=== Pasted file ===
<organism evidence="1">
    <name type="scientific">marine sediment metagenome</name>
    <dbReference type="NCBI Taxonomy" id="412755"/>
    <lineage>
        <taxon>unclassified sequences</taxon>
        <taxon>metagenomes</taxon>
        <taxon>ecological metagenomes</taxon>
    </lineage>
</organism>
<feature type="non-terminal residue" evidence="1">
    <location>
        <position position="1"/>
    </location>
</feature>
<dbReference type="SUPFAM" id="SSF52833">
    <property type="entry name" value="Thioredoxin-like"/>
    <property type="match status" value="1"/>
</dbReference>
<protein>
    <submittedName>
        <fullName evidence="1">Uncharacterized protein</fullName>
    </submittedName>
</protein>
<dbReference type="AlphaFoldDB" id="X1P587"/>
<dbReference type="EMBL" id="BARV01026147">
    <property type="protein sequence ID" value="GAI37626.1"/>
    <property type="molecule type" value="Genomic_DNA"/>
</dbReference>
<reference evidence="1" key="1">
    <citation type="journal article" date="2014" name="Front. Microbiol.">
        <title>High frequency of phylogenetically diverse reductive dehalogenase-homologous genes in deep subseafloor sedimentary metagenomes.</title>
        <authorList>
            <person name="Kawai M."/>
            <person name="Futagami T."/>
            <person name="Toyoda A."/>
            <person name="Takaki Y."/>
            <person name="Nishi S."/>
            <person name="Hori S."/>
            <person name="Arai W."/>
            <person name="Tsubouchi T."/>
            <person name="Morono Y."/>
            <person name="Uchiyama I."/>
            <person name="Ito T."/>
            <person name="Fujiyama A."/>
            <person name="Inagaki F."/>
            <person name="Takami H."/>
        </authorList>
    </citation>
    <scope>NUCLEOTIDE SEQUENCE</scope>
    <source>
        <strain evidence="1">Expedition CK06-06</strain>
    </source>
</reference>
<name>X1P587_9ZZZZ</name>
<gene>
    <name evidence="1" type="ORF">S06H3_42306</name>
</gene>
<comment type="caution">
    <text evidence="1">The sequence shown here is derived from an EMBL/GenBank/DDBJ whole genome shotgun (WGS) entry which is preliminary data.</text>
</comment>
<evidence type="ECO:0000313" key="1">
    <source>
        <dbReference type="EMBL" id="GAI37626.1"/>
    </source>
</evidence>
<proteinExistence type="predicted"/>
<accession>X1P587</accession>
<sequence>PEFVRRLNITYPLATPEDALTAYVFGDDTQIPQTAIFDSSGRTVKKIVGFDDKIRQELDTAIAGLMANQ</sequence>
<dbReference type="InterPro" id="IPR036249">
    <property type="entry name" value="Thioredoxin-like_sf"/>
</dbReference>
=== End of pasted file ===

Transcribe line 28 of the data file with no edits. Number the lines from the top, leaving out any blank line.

</dbReference>